So whatever “defund the police” means in a Rhode Island context, will it mean that the local police union has to directly approve any major policy and budgeting shifts covered by their contract, or will the powers-that-be in Rhode Island come around to challenging the idea that major public policy changes can be vetoed by an organization not democratically selected by the people?
And if it is the latter, will there be an explanation of why police unions are different from other public-sector unions?
It has been argued in this space that allowing union contracts to be a major constraint on state and municipal government decision-making creates a democratic accountability problem, but many Rhode Island leaders were content to ignore this, when they could pretend the issues were mostly fiscal and could be reduced to choices between cuts to existing programs and tax-increases. Well, the issues around policing that government must address right now are much bigger than fiscal ones, and the problems of dealing with them with less-than-democratic governing structures can no longer be ignored.
It is clear to anyone paying attention that Anarchists are opportunists. The tragic and unjust death of Mr. Floyd was the catalyst to attack our very institutions, disrupt our lives and cause racial conflict.
One problem with technology and automation is that it makes intimate knowledge of the object being automated easier to miss.
When President Trump behaves exactly in his famous character as a crass New York City businessman and says something he shouldn’t, we have to weigh that against the full mass of a movement in which opposition is illegitimate.
A short new report from the RI Center for Freedom & Prosperity suggests that Rhode Island can take its current setback as an opportunity to plan for a better future.
Progressives’ dedication to narrative over facts ensures that we’ll keep seeing incidents transformed into social turmoil.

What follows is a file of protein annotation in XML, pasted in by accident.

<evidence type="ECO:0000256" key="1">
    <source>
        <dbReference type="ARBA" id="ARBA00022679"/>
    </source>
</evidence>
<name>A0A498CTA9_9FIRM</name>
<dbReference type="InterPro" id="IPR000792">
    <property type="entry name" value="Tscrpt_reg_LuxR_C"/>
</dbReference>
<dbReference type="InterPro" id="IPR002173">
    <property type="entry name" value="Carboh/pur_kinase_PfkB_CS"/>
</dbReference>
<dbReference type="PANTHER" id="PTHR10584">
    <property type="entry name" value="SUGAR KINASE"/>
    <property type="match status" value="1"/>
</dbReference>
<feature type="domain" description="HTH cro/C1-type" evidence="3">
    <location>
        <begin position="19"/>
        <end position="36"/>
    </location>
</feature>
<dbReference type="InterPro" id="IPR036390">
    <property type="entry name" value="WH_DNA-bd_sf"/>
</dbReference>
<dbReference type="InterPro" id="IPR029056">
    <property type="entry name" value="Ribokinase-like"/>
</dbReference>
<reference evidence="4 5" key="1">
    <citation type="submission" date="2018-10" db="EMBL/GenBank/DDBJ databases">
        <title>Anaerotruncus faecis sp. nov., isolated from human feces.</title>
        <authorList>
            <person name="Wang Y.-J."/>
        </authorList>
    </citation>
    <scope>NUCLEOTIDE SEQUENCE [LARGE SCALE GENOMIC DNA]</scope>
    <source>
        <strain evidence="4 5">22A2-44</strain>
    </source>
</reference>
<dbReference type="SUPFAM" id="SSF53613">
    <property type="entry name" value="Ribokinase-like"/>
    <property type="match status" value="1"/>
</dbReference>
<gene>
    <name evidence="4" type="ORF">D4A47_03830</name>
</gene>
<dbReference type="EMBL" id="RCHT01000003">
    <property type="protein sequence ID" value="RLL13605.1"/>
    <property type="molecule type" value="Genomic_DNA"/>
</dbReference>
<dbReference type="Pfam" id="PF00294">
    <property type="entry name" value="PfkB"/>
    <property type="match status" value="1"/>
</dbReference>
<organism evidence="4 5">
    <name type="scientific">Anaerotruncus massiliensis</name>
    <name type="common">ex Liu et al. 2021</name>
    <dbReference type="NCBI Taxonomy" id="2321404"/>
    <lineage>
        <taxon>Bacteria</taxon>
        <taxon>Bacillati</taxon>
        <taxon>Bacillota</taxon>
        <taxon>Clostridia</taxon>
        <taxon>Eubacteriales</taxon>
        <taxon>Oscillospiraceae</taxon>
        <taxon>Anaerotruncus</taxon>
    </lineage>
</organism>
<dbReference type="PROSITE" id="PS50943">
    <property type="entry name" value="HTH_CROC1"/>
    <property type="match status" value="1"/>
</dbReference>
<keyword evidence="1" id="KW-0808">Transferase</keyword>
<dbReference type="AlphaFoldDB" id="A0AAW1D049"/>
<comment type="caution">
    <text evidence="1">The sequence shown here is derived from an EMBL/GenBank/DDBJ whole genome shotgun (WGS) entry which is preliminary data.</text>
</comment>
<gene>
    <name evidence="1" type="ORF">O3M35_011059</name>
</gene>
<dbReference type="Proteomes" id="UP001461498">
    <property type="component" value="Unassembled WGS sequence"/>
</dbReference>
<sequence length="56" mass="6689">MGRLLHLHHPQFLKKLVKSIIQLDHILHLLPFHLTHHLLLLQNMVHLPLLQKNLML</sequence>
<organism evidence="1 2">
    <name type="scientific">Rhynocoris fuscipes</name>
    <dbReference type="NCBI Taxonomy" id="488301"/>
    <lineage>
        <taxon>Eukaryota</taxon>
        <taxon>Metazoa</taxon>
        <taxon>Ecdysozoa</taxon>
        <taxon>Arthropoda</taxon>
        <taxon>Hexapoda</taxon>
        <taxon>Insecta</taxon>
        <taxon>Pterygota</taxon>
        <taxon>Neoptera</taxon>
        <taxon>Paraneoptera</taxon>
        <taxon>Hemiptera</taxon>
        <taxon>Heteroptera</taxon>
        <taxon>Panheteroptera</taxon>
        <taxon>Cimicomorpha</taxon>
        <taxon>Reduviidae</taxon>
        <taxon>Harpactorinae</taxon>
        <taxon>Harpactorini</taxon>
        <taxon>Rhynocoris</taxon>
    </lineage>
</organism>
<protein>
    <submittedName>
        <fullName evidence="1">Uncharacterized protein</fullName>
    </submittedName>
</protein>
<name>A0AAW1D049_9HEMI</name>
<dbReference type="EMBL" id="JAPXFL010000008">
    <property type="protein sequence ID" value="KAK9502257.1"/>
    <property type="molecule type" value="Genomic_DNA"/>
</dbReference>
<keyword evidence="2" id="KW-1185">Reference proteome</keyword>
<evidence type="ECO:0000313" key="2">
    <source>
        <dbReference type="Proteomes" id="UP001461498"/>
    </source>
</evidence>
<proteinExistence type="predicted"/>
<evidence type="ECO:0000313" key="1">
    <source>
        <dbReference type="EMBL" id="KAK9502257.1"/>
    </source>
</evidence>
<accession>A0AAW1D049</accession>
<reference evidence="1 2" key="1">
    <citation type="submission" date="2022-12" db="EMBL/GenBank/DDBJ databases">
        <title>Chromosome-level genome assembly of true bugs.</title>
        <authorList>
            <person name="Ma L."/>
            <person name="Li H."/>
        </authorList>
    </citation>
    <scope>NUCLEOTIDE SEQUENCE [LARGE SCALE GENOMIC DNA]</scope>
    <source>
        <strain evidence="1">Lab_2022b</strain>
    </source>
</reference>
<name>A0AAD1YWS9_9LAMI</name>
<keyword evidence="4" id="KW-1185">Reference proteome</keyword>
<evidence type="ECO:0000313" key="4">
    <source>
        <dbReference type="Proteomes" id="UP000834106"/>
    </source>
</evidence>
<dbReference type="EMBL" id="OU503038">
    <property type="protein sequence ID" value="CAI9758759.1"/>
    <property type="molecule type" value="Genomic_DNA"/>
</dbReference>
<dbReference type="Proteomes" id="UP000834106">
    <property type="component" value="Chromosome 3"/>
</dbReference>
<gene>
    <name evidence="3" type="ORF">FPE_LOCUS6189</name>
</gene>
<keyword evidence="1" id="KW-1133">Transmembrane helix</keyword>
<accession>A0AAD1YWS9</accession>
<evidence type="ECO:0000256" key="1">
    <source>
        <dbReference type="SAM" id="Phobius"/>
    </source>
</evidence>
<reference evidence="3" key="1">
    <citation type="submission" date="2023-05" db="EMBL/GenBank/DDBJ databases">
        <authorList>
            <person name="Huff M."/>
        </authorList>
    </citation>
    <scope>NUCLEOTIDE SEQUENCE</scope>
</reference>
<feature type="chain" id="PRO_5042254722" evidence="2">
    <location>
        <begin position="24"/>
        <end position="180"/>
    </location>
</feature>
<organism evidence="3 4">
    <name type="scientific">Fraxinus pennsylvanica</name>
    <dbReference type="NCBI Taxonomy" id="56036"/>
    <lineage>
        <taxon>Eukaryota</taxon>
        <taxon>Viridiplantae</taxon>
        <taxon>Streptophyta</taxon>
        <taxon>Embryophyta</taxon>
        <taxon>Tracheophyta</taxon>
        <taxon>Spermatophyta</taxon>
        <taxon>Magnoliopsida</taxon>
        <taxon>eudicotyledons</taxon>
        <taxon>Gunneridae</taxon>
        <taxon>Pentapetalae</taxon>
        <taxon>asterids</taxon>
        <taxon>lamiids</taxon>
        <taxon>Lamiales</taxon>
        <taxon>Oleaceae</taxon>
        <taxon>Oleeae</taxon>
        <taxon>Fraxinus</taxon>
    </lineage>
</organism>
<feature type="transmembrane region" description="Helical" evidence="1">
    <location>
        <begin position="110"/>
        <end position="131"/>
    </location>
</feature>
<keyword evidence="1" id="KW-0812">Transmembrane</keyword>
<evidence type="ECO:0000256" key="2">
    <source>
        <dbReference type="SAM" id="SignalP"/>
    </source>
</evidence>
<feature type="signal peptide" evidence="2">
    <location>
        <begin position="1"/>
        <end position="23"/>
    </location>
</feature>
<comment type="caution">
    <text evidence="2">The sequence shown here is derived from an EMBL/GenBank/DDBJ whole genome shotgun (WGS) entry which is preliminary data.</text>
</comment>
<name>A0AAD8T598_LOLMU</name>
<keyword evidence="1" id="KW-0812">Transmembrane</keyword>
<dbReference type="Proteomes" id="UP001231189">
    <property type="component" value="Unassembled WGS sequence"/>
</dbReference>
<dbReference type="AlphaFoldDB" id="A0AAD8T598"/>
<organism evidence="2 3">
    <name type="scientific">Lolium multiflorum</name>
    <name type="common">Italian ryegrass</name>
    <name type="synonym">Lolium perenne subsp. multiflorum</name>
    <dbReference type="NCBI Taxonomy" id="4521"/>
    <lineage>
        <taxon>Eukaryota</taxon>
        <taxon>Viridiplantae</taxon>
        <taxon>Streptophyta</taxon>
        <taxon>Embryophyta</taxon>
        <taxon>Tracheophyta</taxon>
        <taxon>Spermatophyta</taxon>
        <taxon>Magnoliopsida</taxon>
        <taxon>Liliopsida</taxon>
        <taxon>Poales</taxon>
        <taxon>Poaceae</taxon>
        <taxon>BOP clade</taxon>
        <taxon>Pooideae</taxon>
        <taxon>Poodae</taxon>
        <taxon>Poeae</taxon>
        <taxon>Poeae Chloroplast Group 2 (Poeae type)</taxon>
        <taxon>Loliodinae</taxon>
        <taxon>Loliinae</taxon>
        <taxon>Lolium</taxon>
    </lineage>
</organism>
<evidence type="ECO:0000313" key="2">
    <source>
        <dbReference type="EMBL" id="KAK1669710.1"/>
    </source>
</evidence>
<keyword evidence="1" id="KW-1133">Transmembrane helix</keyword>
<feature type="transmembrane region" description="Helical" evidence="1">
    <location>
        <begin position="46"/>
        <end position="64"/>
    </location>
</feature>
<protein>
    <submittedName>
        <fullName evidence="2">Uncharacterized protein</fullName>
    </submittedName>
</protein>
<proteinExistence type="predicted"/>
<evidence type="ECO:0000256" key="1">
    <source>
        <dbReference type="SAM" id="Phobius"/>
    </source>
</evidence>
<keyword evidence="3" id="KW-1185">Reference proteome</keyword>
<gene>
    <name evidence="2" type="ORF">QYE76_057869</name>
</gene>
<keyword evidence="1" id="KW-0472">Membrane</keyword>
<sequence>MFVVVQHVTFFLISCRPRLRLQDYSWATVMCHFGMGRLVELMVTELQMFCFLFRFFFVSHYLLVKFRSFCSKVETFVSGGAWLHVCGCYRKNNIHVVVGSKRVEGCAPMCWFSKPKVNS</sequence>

When you’re claiming to be speaking from a position of science and advocating policies that restrict our rights and that have massive implications for the real lives of millions of people, details are important.
As we claw back our liberty little by little in the months ahead, we must adjust for the degree to which our opinions (and those of our neighbors) can be swayed by the Zeitgeist.
As Ed Achorn reminds us, the Constitution is only as strong as the people’s willingness to enforce it, and too many Rhode Islanders apparently believe our founding document can be waived if they’re scared or can claim that lives will be saved.
Governor Raimondo’s detailed regulations for “faith-based organizations” to reopen should be offensive to a free people (even if not personally religious) because of what she apparently believes about religion and about us.
The (possibly related) stories about disproportionate COVID-19 cases among Hispanics and COVID-19 deaths at nursing homes fall in a range of topics about which we’re not allowed to have straightforward discussions, and that’s a dangerous problem.
When a special interest has this much money and power and a taxpayer-funded infrastructure to maintain the muscle for a nonstop political campaign, how can the people of any town really have their own voices represented?
The assumptions of an ideological insider class in Rhode Island discount and brush aside diverse ideas that would help the state run better and recover from economic hits.